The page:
The plight of children in domestic work
2016-03-01 16:00:47 -
Human Rights
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Mariaam Bhatti: Tales of a Domestic Worker

 

In recognition of International Women’s Day on 8 March, and of all female domestic workers out there – among them even children – who do this valuable work, often with little or no appreciation, I dedicate this column to them.

Inspired by an article I read recently about a Pakistani activist who set up Aware Girls, a rights organisation for young girls in domestic work, I realised that although I have publicly spoken extensively and written about domestic workers and their issues, I have not written about the children in this industry. That’s mostly because here in Ireland and other countries with relatively more advanced human rights and child labour laws, the situation is not so common – although not entirely unheard of, as one of my closest friends, today a strong and admirable advocate for workers’ rights, came to Ireland at the age of 16 as a domestic worker.

The article I read concerned a doctor on trial in Pakistan, accused of “beating, burning and chopping off the hair” of a 13-year old girl servant. Reading the statements from Aware Girls in that article about the everyday experiences of children working in people’s homes was an eye-opener. I thought hard to put myself in the shoes of an 18-year-old, then a 15-year-old, but when I tried to think back about what it must be like for a girl of 12, or 10, I could not imagine what they go through.

Even if I take out exploitation and abuse and leave only the responsibility to look after someone else’s home and children, who are sometimes even their own age, I could not understand it. It is too painful and cruel to imagine; it’s incredible, too, to think that people who are supposed to be ‘educated’ are responsible.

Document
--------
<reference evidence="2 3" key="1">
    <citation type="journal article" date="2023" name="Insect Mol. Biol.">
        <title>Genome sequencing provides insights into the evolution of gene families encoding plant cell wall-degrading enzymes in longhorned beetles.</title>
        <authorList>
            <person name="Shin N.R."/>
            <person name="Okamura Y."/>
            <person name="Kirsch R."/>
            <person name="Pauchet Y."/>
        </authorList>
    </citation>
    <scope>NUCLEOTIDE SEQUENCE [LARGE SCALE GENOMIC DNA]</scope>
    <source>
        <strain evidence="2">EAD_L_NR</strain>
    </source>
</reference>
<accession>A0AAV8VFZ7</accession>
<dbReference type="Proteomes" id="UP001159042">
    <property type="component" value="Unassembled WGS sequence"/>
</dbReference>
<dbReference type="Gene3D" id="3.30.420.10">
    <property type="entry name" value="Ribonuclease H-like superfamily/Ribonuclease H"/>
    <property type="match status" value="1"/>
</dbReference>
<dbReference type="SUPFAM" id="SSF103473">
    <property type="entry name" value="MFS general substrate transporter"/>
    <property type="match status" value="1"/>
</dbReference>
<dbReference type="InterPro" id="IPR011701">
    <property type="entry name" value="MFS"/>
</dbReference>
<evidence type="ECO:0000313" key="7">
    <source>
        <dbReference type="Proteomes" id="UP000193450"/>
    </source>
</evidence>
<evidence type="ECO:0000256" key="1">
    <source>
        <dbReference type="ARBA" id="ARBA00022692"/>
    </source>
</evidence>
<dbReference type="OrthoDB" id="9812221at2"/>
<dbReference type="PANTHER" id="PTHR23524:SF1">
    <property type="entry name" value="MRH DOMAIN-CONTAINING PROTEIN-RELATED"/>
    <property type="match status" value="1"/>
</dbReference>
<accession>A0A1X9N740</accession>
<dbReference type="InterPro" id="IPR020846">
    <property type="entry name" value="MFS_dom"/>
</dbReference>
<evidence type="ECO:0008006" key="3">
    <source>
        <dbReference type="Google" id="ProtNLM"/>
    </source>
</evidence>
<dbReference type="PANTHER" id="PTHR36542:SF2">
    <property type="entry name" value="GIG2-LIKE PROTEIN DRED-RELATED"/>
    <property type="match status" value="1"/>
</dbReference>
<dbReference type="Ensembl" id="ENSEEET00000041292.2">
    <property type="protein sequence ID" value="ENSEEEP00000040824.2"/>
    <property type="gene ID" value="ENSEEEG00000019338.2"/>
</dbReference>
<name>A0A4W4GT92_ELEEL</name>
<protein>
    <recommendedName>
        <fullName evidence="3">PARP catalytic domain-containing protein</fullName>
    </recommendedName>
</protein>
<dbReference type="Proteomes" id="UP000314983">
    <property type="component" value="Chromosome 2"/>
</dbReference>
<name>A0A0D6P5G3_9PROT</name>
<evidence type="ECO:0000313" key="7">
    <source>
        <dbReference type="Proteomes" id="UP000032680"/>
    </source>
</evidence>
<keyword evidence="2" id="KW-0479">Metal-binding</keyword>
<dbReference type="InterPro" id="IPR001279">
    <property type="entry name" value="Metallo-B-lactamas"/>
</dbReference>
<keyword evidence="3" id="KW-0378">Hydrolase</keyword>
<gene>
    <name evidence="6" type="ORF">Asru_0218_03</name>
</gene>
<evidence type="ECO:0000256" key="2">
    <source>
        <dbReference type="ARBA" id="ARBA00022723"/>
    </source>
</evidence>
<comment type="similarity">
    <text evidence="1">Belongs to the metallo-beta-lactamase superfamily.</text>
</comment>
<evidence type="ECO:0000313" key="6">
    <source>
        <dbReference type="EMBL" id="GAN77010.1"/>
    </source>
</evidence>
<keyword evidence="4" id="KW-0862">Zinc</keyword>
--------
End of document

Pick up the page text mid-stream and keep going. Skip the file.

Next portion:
If it’s difficult for women my age or older to fight our way out of the traps all too prevalent in domestic work – the coercion, the false promises, the exploitation –  I had to ask myself, how could a child be expected to live through this?

Here’s an even more basic question. How would it feel for any parent, aunt, uncle, grandparent or sibling to know that someone as young as their own beloved child, niece or nephew, grandchild little brother or sister endures what amounts to modern-day slavery?

Do we have to have direct experience, or know someone who knows someone, to spare a moment to think about the damage that child labour causes? If we are so far removed from experiences of others, should we stop caring? How can we care in a more meaningful way than ‘Ah isn’t that awful, poor child’? 

I don’t have all the answers, or any answers at all for that matter, but I know for sure that if others can do something, however small, to uproot or prevent the exploitation of other humans, so can we.

 

Mariaam Bhatti is a member of the Domestic Workers Action Group and Force Labour Action Group of the Migrant Rights Centre Ireland

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